Setting and abiding by these basic safety rules means, in my mind, that the person in the passenger seat needs to control his or her desire to comment on the driving. This might be hard to do, at first, but it's worth it. Controlling nagging, snide comments and foot stomping (when you "slam" on the brakes on the passenger side of the car!) is a good reinforcement for the driver's good habits. A non-ADHD spouse may be indignant at the idea that she needs to think about reinforcing good driving behavior, but remember that the ADHD spouse is coming from a different place from you. It feels good to drive fast (very stimulating) and it doesn't bother him. He's controlling it for you, and (if your kids are in the car) your family. Show your appreciation of this.
Once you get past basic safety, then you move into control. You may not like that your spouse changes lanes at the last minute right before the toll booth. You can even make an argument that it's unsafe to do so. But you aren't likely to get killed by it, unlike when you crash going 85. Pick your battles and understand that it's not just about driving, it's also about autonomy and control. Part of being in a partnership is respecting who each of you is - each person gives and takes. He drives more safely for you on the important stuff. You hold your tongue on the less important stuff. (Sometimes, sitting on your hands helps, too!)
I know of at least two couples where the ADHD spouse's slow driving in residential areas cause friction. The reasons these two men drive slowly are actually quite different. One wants to save gas by not constantly speeding up and braking. The other thinks there is a lot going on and he wants to make sure he sees everything and doesn't end up hitting someone or something. Both are obviously legitimate reasons. If your spouse drives too slowly sometimes, talk about the reasons why. If it's a processing issue (lots going on), then he's likely to be a safer driver at the slower speed...an no one wants to hit a small child by mistake. In the gas saving example, I view that as a good example of being autonomous. This person happens to be my husband, and I've concluded that if he feels it's important to save gas, that's just as legitimate as my need to feel as if we're getting there faster. When I drive, I drive the speed I want to and he doesn't complain, either.
If I suggest that couples consider that the non-ADHD partner take over more than her fair share of the driving I will, always, get someone who responds something like this: "I'm tired of doing stuff for him! Why should I have to take on one more thing because he doesn't feel like doing better? I'm tired, too, and just want to knit for a while!"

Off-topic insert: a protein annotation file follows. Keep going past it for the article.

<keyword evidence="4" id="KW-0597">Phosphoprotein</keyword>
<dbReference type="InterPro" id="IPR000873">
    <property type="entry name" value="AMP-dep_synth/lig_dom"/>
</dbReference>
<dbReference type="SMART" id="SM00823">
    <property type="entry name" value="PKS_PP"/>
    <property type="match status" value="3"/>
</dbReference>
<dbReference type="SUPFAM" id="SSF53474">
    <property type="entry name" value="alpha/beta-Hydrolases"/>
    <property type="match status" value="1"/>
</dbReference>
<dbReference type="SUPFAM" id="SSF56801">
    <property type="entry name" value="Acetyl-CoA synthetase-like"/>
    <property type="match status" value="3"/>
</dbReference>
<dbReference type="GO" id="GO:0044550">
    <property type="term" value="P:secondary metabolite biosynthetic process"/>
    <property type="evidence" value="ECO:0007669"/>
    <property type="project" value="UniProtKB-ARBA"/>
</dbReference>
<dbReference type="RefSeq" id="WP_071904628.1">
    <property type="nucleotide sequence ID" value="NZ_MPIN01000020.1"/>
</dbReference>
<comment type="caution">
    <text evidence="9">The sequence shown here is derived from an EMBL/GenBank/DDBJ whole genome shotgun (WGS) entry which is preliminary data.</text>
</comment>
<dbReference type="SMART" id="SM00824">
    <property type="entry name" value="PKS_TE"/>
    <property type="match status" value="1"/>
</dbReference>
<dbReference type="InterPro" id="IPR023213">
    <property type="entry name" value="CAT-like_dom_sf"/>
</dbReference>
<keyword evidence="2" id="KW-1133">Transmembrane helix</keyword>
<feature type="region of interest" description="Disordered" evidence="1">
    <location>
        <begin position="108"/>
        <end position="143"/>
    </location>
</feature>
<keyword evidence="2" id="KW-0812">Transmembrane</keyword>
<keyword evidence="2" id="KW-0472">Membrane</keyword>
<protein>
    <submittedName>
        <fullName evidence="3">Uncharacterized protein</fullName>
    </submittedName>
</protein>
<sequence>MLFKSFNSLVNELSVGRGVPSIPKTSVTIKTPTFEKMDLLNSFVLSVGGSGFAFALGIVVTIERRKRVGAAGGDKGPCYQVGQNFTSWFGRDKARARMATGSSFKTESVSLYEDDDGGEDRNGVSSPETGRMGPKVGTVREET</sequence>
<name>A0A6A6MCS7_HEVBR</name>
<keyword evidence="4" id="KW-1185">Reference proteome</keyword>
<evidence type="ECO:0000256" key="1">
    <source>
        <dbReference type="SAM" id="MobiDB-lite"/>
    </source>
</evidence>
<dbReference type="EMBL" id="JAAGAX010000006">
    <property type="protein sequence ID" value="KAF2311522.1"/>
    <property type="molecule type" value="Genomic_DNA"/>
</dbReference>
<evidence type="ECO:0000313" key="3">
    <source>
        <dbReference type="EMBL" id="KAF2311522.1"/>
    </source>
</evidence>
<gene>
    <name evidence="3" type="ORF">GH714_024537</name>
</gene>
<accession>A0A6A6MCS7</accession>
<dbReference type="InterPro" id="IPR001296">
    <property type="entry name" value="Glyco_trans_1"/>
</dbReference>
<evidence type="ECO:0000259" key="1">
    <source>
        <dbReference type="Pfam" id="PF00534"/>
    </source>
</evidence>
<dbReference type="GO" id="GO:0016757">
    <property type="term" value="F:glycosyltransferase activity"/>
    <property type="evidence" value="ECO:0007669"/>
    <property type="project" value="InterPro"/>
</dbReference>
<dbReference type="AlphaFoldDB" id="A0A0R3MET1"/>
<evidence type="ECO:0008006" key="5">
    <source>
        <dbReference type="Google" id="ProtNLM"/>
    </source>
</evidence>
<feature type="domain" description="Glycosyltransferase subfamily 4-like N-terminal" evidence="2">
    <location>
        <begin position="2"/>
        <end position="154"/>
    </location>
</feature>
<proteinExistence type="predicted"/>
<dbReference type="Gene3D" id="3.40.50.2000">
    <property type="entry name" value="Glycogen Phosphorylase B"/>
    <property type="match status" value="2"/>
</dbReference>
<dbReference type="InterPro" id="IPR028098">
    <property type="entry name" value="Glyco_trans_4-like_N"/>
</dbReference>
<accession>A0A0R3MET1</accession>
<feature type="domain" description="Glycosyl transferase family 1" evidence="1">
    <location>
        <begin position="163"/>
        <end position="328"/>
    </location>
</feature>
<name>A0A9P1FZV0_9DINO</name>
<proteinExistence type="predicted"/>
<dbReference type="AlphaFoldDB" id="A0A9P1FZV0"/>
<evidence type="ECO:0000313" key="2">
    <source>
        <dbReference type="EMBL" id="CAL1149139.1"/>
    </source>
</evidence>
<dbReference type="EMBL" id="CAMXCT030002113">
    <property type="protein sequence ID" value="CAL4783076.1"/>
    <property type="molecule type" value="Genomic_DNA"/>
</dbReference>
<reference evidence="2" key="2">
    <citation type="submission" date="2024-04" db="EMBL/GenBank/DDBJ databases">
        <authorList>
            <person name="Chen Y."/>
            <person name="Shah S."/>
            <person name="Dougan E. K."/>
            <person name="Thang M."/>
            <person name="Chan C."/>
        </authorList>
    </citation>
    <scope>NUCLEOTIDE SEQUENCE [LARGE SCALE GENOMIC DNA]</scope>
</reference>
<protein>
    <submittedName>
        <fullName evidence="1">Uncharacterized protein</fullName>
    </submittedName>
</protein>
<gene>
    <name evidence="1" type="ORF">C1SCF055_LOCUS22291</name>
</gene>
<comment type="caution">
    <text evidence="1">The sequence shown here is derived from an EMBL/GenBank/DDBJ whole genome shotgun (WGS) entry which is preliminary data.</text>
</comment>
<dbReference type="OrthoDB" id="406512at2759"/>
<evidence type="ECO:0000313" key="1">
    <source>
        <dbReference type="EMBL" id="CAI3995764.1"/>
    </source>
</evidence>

This response is one that comes from the exhaustion and resentment of dealing with the overwhelming nature of ADHD. Though it might be fine to drive any given trip, it's the thought that you have to add one more thing to your "to do" list that irks. There is no consideration of who is the more tired, or the more competent at that moment.
I like to think of the "symbolism issue" as representative of both lack of control and lack of hope. Lack of control sounds like this for the non-ADHD spouse: "I'm tired of his imposing his ADHD symptoms and issues on my life and feeling as if I have no control" and "I'm tired of having her dictate what I should do all the time - I feel as if I have no control" for the ADHD spouse. Lack of hope sounds like this: "It's just one more example of why things will never change" (non-ADHD spouse) and "I'll never be good enough for her - why should I keep trying?" (ADHD spouse).
Being aware of the symbolic nature of your conversations is the first step in moving past old resentments and back towards the more solvable issues, such as safety and control. Once you address the solvable issues, you can then start to move past the symbolic ones.
Taking the approach I've outlined above can help you navigate this complex web of safety, control and symbolic issues swirling around driving together. To reiterate:
- Agree to safety rules that apply to you both
- Once the rules are in place and being followed, accept that the driver is in control in a way that no longer threatens you and cede control to the person who really has it (stop negative comments)
- Move past symbolism by ticking this one off as "fixed". Don't continue to use it as a reason things will never work. In fact, consider using it as an example of ways to navigate future complex problems
If you continue to have conflict around driving, then 1.) find a counselor and talk about control issues and behaviors and 2.) check to make sure that ADHD treatments are as good as they can be. It probably won't be the logistics of driving skill that are at the root of the problem.